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NASA pays tribute to the “hidden figure” Mary Jackson at the naming ceremony at the Washington headquarters



At the Friday ceremony, NASA officially named its Washington, DC headquarters building after pioneer engineer Mary Winston Jackson (Mary Winston Jackson).

Members of the Jackson family and other key guests attended the small ceremony, which included NASA Langley Center Director Clayton Turner, retired NASA engineer and “Hidden Figure” Christine Darden, artist Tenbeete Solomon, and Jackson’s grandsons Wanda and Bryan Jackson.

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In addition to unveiling the architectural sign of Jackson’s name, the agency also screened a videotape to review her career at NASA, family, friends, colleagues, astronauts, celebrities, elected officials and Hampton University President William R. · Harvey (William R. Harvey) participated in the video.

Jurczyk praised Jackson̵

7;s work in her opening speech and discussed the importance of her role in the organization.

He said: “Jackson’s story is one of incredible determination.” “She embodies NASA’s perseverance, providing inspiration, and advancing the spirit of science and exploration.”

Jurczyk added: “My hope is that when we can safely return to work in person, walking into the door of Mary W. Jackson NASA headquarters every morning will inspire us all to move forward and continue to break through barriers.”

Wanda Jackson said that her grandmother was never happy or bragging about her achievements.

She said: “She is very special to us. She has always been our hero. She has always been our star. So, I want to thank NASA…again, to show the world that the Winston and Jackson families have always understood her .”

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Brian said: “There is nothing to explain how I feel now.” “I feel overwhelmed by joy and honor.”

Jackson was the first black female engineer of the NASA (NASA), whose story is based on Margot Shetterly’s Hidden Figures book and according to her and colleague Catherine The movies released about the lives of Johnson, Dorothy Vaughan and Dutton are widely circulated.

Jackson was born in Hampton, Virginia in 1921 and attended Hampton University in 1942 with a Bachelor of Science degree in mathematics and physical sciences.

After finishing college, she arrived at the National Aviation Advisory Committee (NACA), the predecessor organization of NASA, as a teacher, receptionist and bookkeeper. Jackson was a teacher, receptionist, and bookkeeper before joining the computer department in the western region of the Langley Memorial Aeronautical Laboratory in 1951.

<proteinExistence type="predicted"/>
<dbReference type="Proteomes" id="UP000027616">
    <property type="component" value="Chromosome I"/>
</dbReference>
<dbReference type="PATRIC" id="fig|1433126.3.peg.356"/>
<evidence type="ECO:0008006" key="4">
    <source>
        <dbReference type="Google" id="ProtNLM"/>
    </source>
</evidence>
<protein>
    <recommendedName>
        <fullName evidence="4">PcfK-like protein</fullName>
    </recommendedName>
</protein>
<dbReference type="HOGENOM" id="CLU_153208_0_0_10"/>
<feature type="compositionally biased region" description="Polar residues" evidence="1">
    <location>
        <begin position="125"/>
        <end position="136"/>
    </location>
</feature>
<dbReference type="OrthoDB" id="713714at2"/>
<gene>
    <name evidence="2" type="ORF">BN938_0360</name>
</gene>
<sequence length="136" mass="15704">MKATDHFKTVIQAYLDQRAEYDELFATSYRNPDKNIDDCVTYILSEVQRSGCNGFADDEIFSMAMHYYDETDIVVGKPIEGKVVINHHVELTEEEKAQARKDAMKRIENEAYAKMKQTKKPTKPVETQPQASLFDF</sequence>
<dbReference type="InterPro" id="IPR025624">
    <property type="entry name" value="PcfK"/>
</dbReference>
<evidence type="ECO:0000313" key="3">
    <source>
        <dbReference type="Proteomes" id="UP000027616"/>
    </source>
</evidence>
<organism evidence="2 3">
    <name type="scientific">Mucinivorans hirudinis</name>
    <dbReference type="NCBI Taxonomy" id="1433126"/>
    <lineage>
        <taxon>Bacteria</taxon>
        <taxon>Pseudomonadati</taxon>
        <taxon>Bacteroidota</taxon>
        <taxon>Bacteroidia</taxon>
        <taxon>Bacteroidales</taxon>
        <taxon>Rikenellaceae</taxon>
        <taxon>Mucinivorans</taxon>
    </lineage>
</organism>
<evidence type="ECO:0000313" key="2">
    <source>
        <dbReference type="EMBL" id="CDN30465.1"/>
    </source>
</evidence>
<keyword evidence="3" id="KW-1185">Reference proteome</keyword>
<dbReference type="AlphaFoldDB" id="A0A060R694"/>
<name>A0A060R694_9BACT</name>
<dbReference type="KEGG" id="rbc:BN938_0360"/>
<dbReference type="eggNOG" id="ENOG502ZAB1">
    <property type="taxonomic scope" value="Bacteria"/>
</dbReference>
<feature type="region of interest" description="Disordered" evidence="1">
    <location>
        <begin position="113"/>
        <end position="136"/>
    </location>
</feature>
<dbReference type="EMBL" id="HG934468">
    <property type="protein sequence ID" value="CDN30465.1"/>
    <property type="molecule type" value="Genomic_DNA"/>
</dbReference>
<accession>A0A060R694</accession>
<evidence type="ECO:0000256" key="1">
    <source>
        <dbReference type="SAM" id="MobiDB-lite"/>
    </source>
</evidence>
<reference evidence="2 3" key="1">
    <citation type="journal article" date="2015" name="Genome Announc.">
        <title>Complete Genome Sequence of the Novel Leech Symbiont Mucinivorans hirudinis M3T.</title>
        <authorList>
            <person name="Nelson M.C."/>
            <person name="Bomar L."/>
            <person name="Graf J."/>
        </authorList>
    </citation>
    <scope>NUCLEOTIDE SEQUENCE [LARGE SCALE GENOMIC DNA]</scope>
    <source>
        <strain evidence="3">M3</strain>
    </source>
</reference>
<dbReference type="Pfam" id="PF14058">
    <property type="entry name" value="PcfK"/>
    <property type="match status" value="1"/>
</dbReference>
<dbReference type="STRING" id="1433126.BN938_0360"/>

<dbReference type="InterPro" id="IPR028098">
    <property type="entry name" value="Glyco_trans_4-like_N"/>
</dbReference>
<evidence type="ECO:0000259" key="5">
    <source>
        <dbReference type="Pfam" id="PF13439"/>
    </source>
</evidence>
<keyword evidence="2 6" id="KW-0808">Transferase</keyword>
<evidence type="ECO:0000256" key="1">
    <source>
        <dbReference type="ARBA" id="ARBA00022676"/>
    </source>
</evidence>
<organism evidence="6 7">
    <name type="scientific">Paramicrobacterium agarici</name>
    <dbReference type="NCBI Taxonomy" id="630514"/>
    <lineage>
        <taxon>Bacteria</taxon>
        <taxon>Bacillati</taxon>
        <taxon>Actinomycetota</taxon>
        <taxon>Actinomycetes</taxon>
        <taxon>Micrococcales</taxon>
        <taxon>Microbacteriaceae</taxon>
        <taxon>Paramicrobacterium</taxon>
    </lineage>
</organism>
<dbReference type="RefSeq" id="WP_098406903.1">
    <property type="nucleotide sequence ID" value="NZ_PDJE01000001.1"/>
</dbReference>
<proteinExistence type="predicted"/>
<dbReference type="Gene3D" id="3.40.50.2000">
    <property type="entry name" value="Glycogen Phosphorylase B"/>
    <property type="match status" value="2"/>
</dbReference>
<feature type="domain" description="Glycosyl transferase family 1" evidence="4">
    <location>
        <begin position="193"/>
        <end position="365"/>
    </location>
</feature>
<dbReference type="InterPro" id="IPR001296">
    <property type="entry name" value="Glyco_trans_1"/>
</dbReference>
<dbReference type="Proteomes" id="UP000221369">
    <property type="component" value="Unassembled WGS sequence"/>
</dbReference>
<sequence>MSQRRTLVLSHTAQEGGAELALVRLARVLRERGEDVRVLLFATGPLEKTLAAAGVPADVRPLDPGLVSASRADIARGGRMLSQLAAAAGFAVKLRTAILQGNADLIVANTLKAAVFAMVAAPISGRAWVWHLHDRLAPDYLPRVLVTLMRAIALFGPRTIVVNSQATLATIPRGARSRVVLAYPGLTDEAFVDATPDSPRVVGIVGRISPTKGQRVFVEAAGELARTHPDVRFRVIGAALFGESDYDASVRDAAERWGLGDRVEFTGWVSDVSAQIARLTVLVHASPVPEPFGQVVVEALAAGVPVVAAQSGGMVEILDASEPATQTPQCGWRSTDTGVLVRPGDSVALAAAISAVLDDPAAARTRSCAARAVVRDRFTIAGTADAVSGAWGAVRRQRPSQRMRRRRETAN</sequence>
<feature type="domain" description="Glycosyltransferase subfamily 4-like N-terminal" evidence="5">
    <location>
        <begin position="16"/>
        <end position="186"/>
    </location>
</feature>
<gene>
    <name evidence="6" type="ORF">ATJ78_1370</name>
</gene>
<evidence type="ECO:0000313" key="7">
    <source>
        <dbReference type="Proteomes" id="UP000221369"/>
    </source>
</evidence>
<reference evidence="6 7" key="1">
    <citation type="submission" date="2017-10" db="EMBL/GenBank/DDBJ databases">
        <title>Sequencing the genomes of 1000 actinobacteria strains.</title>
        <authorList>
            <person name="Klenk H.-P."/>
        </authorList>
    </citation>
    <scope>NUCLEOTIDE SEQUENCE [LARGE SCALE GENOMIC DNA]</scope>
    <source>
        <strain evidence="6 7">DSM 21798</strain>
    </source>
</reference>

NASA pays tribute to the “hidden figure” Mary W. Jackson at the naming ceremony of the headquarters
(National Aeronautics and Space Administration)

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Two years later, she was awarded a position to work with engineer Kazimierz Czarnecki in a 4-foot by 4-foot supersonic pressure tunnel and was encouraged to receive training as an aeronautical engineer.

In order to do this, Jackson needs to complete graduate courses in mathematics and physics that are still held at the remote Hampton High School. After obtaining permission from the city government, she was promoted and became an engineer in 1958.

Her specialty is the impact of the boundary layer on the configuration of aerospace vehicles at supersonic speeds.

Also in 1958, Johnson co-authored the report: “The Effect of Nose Angle and Mach Number on Transition of Supersonic Cone”.

Seventeen years later, Johnson wrote or co-authored 12 NACA and NASA technical publications.

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In 1979, Jackson was frustrated by the lack of female management opportunities, so she left the engineering department and became the Federal Women’s Program Manager at NASA Langley, where she worked as a female mathematician for NASA , Engineers and scientists promote equal opportunities in the workplace. .

In 1985, Jackson retired from Langley, but her legacy lasted a long time before she entered NASA.

She helped at the Hampton King Street Community Center (Hampton King Street Community Center), was the head of the Girl Scouts for more than 30 years, served as the chairman of one of the center’s annual United Way campaigns, and was a national Member of the Technical Association.

Jackson received the Apollo Group Achievement Award and was named Volunteer of the Year by Langley in 1976.

The NASA icon died in Hampton on February 11, 2005, at the age of 83.

In 2019, Jackson won the Congressional Gold Medal after his death.


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